The conciliatory arts

I’ve been thinking about writing about the audiobook I’ve been listening to – Before the Dawn, by Nicholas Wade.  It is a very interesting book that I would highly recommend to anyone who is interested in archeology, anthropology or evolution.  Although really, those are just the broad categories that are covered by this book.  One of the topics that he covers in this book is the question of human aggression. He suggests that humanity has always been violent and in fact, 50,000 years ago we were a lot more violent than we are today.  He makes the case that while we are becoming more efficient and capable at killing, we are in fact, on the whole less prone to aggression than ever before and that we are slowly breeding for peace.  Today people are successful as much for their conciliatory art as for their martial arts.

This got me thinking about how often parents send their child to take a martial arts program as an antidote to school yard bullying.  At the same time, parents of hyperactive or aggressive children will also send their kids to a martial arts program as a way of directing and controlling the violence.  So ironically, the child who is being bullied is not well served by taking self defense lessons since the antagonist is just as likely to have taken similar courses thus nullifying any potential advantage. What I propose is that a course in the conciliatory arts are in fact a much better option.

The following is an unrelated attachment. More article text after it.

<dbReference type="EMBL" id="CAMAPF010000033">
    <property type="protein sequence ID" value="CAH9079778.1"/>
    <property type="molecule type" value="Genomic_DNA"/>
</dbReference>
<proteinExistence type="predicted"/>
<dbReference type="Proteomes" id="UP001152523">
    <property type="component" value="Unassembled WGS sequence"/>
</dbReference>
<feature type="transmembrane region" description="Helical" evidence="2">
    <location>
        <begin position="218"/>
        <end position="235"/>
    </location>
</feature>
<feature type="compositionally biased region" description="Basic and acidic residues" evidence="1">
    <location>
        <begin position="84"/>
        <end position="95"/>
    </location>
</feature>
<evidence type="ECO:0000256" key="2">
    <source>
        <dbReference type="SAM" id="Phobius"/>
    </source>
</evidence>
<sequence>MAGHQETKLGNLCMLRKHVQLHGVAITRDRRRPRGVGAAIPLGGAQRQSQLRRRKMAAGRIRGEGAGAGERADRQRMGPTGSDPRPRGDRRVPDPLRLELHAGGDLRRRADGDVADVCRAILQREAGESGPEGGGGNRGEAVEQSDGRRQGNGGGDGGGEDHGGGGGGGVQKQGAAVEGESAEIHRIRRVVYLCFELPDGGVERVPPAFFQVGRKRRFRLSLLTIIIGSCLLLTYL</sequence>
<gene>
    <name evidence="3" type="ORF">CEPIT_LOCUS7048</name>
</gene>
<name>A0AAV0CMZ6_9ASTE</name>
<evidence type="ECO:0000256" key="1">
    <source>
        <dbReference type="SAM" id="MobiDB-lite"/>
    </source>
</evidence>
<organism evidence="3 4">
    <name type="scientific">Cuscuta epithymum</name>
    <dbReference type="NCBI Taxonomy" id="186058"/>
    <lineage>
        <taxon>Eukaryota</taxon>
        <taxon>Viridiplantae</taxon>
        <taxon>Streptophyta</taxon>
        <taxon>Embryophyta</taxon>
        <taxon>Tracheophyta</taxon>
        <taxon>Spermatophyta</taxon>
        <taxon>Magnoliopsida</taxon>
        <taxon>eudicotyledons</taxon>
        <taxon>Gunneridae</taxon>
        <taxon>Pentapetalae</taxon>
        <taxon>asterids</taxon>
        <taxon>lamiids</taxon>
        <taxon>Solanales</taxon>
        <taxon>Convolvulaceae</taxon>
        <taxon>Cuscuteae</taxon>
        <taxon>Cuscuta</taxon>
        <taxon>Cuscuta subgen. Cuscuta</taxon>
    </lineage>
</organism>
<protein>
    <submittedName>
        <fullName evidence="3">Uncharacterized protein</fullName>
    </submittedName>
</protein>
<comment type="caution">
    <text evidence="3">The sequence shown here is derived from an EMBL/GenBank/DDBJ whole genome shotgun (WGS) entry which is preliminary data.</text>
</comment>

There are countless books, going back to Sun Tzu and Machiavelli, that will provide adults with instruction and guidance on power politics, influencing others and social manipulation.  Adults can also take conflict management, interpersonal skill building and effective communication courses through work or continuing education programs. Yet there is no formal program that I am aware of that teaches such skills to children.  It seems to me that if someone were struggling with a bully at school, a good strategy would be to develop allies, become more persuasive, learn how to be more astute at reading a situation and knowing how to diffuse a potential conflict before it takes a physical turn.  I think that this kind of a program would appeal to many people and could be very popular.  30 years ago martial arts went from being a small niche sport to a massive multi-billion dollar industry.  Similarly, the communication and interpersonal coaching market is huge.  Now is the time to get in on the ground floor of a new market for child-focused social skills workshops.  Open the first conciliatory arts dojo!